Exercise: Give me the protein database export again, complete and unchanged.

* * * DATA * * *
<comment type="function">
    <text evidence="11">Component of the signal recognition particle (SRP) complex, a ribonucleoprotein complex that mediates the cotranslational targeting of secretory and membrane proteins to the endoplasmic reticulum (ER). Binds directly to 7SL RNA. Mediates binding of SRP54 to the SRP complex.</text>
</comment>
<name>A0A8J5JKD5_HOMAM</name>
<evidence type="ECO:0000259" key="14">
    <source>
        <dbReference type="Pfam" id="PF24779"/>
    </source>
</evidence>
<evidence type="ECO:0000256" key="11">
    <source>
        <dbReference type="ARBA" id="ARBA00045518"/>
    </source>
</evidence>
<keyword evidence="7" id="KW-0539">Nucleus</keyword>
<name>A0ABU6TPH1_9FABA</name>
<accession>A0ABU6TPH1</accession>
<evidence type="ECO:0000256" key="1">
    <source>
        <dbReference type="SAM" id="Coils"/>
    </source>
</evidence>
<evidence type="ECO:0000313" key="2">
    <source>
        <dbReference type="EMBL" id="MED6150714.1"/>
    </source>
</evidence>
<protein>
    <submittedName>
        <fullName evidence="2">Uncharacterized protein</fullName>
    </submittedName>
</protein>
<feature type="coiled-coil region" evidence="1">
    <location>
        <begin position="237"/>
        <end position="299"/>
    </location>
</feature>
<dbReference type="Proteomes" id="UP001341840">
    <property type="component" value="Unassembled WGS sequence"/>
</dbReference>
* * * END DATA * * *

<comment type="function">
    <text evidence="11">Component of the signal recognition particle (SRP) complex, a ribonucleoprotein complex that mediates the cotranslational targeting of secretory and membrane proteins to the endoplasmic reticulum (ER). Binds directly to 7SL RNA. Mediates binding of SRP54 to the SRP complex.</text>
</comment>
<name>A0A8J5JKD5_HOMAM</name>
<evidence type="ECO:0000259" key="14">
    <source>
        <dbReference type="Pfam" id="PF24779"/>
    </source>
</evidence>
<evidence type="ECO:0000256" key="11">
    <source>
        <dbReference type="ARBA" id="ARBA00045518"/>
    </source>
</evidence>
<keyword evidence="7" id="KW-0539">Nucleus</keyword>
<name>A0ABU6TPH1_9FABA</name>
<accession>A0ABU6TPH1</accession>
<evidence type="ECO:0000256" key="1">
    <source>
        <dbReference type="SAM" id="Coils"/>
    </source>
</evidence>
<evidence type="ECO:0000313" key="2">
    <source>
        <dbReference type="EMBL" id="MED6150714.1"/>
    </source>
</evidence>
<protein>
    <submittedName>
        <fullName evidence="2">Uncharacterized protein</fullName>
    </submittedName>
</protein>
<feature type="coiled-coil region" evidence="1">
    <location>
        <begin position="237"/>
        <end position="299"/>
    </location>
</feature>
<dbReference type="Proteomes" id="UP001341840">
    <property type="component" value="Unassembled WGS sequence"/>
</dbReference>